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Iridium Flares

Iridium satellites are the communication satellites used by satellite phones. These satellites are quite plentiful (and each has its own number, eg Iridium 26), and have three big flat aerials at one end that reflect sunlight really well. When the aerials are at the right angle they reflect sunlight straight towards us, resulting in what looks like a flare of light that lasts for twenty or thirty seconds or so, brightening then dimming again as the satellite moves across the sky, rotating as it goes.

The flare makes a spot of light on the ground only a few kilometres across, so not everyone will be in the path of the reflected light, but the flares can be annoying for astronomers, as the light can be bright enough in the centre of the path to burn out sensitive equipment.

Thankfully they're quite predictable, and even for casual observers they can be quite impressive, getting as bright as magnitude -8 (occasionally -9.5), and as much as -6 quite regularly. (The lower the magnitude number the brighter it is, so -8 is brighter than -6.) Both of these factors makes them an attractive target for spotting.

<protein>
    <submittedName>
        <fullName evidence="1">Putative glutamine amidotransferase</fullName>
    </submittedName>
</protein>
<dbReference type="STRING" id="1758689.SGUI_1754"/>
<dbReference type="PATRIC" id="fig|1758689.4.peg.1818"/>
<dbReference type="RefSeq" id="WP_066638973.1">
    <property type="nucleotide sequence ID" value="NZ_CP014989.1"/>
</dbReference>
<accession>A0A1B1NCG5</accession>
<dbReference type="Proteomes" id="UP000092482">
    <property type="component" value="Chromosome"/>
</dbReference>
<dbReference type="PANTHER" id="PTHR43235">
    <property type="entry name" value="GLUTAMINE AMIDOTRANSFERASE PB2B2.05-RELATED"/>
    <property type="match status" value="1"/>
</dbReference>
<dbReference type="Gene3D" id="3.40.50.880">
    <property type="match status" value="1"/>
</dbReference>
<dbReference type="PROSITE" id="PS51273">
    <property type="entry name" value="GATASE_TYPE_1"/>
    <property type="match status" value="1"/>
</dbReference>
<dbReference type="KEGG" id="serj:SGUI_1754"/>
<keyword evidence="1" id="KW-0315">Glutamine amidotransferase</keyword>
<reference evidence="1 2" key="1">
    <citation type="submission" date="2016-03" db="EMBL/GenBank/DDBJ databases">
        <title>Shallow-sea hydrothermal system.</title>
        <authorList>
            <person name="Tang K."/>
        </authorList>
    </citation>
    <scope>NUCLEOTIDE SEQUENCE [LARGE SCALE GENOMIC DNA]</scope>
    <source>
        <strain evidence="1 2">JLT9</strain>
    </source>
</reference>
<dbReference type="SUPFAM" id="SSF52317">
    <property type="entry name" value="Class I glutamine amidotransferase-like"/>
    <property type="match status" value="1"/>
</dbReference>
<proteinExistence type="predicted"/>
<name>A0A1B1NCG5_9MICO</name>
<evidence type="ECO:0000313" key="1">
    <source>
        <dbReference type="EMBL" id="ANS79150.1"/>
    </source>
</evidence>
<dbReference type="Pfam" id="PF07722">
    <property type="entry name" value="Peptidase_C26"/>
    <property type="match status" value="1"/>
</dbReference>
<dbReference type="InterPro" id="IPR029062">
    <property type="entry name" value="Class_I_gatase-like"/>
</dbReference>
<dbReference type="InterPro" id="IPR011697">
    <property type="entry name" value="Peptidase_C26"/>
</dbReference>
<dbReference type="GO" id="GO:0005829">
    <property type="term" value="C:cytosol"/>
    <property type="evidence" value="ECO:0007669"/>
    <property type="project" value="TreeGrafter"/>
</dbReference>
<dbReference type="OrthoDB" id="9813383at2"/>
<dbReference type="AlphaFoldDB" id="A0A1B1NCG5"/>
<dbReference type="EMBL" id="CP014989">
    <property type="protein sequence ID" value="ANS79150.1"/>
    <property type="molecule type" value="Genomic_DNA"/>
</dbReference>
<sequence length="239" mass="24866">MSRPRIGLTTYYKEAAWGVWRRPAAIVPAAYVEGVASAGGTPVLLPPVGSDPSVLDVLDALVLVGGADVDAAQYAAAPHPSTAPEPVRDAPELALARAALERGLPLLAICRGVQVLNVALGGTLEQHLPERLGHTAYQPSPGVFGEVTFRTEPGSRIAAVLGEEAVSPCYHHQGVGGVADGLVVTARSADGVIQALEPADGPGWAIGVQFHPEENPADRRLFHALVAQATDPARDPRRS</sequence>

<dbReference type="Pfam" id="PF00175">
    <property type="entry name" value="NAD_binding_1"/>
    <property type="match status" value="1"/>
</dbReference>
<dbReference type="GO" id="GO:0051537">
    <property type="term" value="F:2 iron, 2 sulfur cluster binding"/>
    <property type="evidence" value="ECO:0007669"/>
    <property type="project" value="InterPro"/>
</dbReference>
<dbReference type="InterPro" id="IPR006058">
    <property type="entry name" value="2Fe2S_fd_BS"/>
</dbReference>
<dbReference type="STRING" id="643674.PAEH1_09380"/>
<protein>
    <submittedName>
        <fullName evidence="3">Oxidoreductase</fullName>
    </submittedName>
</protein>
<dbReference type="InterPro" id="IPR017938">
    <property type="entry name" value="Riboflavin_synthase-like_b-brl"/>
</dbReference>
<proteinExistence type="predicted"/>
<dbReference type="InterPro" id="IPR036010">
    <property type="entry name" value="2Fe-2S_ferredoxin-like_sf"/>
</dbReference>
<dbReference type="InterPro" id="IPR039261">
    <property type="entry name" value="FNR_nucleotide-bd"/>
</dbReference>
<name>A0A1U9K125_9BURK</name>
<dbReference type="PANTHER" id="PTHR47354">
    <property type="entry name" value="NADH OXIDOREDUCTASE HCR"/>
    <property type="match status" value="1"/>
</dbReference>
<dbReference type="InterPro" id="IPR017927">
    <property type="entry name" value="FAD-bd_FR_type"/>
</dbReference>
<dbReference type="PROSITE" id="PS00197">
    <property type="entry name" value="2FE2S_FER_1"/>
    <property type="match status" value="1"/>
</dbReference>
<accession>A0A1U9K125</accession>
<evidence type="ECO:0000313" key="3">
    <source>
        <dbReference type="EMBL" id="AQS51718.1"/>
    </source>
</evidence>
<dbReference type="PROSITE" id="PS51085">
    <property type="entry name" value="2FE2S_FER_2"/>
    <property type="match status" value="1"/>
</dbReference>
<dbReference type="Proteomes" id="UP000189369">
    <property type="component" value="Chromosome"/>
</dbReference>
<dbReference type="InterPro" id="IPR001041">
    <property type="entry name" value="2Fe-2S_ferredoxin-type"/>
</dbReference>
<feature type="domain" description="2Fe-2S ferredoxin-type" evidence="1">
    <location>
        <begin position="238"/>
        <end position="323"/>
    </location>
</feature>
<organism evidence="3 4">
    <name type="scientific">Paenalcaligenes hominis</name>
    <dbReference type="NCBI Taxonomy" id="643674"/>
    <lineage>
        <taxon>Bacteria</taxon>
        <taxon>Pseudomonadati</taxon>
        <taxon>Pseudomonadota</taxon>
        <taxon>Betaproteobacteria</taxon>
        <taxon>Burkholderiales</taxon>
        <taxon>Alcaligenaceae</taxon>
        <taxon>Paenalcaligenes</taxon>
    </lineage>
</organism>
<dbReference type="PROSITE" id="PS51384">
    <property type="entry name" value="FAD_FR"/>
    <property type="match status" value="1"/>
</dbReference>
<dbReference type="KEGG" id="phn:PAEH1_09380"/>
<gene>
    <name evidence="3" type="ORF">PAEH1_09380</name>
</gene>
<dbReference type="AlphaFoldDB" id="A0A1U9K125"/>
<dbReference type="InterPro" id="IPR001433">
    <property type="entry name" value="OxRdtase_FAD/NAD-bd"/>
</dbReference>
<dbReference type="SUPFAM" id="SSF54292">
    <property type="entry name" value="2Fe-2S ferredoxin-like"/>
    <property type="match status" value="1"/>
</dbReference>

Iridium satellites are not the only satellites that can flare, but they are possibly the brightest. In appearance the flare can seem like the landing lights of an approaching aeroplane, but no plane ever appears. If not flaring the satellite can be seen at magnitude 6, which means a very dark sky away from city light pollution is required to see them.

Heavens Above has pages for predicting various types of satellite flares including Iridium flares for the next week (from the summit of Mt Eden).

On Friday 18 January 2008 I took a photo of Iridium 26 when it flared to magnitude -6.

The cropped photo gives an indication of how bright it got from how wide the light flared in the photograph.